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Irish Open: Drama at its finest as Lowry rises like Lazarus

It was a thrilling finish for the Offaly man at Mount Juliet.

Shane Lowry celebrates after making his putt on 18th green to finish his round.
Shane Lowry celebrates after making his putt on 18th green to finish his round.
Image: Ben Brady/INPHO

IT FELT LIKE a Sunday around the 18th green at Mount Juliet. The crowds were packed deep, everyone watching intently as Shane Lowry hit his approach, as if the destination of the trophy rested on this one shot.

From the jaws of elimination to the brink of salvation, Lowry had clawed back a seemingly impossible deficit over his previous three holes with three consecutive birdies, taking him from one-over to two-under with one hole to go in the second round of the Horizon Irish Open.

With the cut sitting at two-under at the time – it would eventually end there – this was make-or-break. One more birdie and he could safely prepare for the third round. A par would leave him with a nervy wait. Bogey, and he was done.

The strike was good, an 8-iron from 180 yards to 18 feet for birdie, and the crowd erupted as if he had just won the entire thing rather than the reality of the situation, which was it set up a putt just to make the weekend.

“I haven’t seen a reaction like that on a Friday in tournament golf as long as I have played,” marvelled Séamus Power, his playing partner.

Lowry still had to make the putt, one which turned sharply at the end of its journey back towards the water. The contact was pure, if a little hard, but the line was perfect and the result was the one he was looking for.

Lowry turned to the crowd with a smile on his face and saluted them with an enormous fist-pump. The crowd responded in kind, throwing their hands in the air and roaring in delight. It deserved to be for a victory but, in many ways for Lowry, it may be one given the devastation he would have felt if he missed the cut at his home Open.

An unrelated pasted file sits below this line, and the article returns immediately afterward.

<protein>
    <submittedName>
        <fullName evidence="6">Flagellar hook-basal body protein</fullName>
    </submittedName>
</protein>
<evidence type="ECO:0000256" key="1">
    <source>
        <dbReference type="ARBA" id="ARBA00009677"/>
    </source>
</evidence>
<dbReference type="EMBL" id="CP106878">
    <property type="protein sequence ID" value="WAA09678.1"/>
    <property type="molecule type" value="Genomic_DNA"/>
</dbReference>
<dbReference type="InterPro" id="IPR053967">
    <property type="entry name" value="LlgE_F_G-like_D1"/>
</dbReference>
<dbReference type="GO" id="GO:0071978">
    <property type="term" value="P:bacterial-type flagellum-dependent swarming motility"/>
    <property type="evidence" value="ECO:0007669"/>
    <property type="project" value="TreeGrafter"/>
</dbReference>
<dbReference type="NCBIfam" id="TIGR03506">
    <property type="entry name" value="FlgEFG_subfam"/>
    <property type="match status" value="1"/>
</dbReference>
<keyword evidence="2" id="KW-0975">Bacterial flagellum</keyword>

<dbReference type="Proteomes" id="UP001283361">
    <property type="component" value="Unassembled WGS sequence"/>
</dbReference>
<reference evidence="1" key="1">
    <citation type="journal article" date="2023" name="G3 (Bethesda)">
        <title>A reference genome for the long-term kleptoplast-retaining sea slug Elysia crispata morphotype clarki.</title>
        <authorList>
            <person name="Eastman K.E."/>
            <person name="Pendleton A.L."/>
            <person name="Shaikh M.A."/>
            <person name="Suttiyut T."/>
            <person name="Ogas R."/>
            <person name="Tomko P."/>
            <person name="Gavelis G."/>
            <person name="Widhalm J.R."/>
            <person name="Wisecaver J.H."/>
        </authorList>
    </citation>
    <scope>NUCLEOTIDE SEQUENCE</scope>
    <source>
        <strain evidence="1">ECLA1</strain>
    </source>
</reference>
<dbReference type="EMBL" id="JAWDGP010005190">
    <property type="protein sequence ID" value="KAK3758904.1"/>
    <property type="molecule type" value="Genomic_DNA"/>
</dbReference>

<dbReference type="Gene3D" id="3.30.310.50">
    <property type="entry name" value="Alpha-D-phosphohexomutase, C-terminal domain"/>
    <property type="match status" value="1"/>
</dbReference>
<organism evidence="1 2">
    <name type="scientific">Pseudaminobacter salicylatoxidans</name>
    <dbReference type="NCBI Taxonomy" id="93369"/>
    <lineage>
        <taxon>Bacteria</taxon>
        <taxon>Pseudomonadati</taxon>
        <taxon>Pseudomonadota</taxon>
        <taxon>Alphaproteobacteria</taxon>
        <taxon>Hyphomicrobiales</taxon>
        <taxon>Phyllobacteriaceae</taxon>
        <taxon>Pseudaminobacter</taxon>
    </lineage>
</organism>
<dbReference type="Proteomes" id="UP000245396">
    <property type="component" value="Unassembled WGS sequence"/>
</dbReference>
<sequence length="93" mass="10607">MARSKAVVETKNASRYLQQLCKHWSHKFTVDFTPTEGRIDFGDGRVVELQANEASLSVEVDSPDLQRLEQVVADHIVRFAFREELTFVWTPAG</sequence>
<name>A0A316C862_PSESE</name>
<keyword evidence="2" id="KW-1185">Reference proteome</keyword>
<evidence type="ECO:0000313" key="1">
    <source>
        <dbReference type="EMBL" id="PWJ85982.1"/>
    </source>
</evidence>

Indeed, what was actually only a two-under 70 only took him up to three-under-par and into the final two rounds with a shot to spare. Eight shots back of leader Jorge Campillo, the likelihood is he’s not mounting a challenge on Sunday for the title, as much as that would send the crowd into raptures.

But for the sheer drama of it all, this was the Irish Open at its finest. One of its beloved sons, the 2009 winner as an amateur, seemingly dead and buried with four holes to play, rising from the grave like Lazarus with a finish for the ages that had the patrons heading home leaping and rejoicing.

In fact, in many ways it took away somewhat from what, for a long time, looked to be the only story of their group, Power braving the elements that dogged the afternoon wave of starters for a second consecutive four-under 68 that has him at eight-under-par and just three shots adrift of Campillo, tied for fourth.

The West Waterford man is playing in front of his home crowd with expectation on his shoulders for the first time and he’s thriving under it. His own 8-iron from 175 yards on the last to set up a birdie of his own was arguably even better than Lowry’s, but it wasn’t accompanied by quite the same fanfare.

His crowning moment was a glorious fairway bunker shot from 250 yards on the par-five 10th, landing in the middle of the green and leading to a tap-in birdie. The wind and rain might have been howling around him, but it was Power to kept his nerve in the storm.

It will be he who will command most of the attention over the weekend, too. A rather lacklustre leaderboard was crying out for a local player to put himself in the mix heading into the final two rounds, and the 35-year-old provided it with seven birdies and three bogeys, and he will be locked in as the bookies’ favourite.

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And yet, for the lack of star power above and around him, there is experience in there, too.

Campillo, the shock leader at 11-under-par despite being 350th in the world rankings, is a two-time DP World Tour winner and has barely put a foot wrong over the first two rounds. Granted, he had the luck of the draw on his side on Friday as he finished his four-under 68 just before a deluge of rain fell on Thomastown, but his play has been admirable.

So, too, has Paraguay’s Fabrizio Zanotti, who also has two wins under his belt even if his last came in 2017, and he’s only one shot back after a 68 of his own took him to 10-under-par. Alongside him on the same score, Poland’s Adrian Meronk has yet to break his duck, but has six top-six finishes this season alone.

And after scraping in by the skin of his teeth, would you put it past Lowry making a Saturday run and putting himself in the mix going into Sunday?

It would have to be something very special to beat Friday’s drama. But then this tournament just loves to deliver.

About the author:

Adam McKendry  / Reports from Mount Juliet

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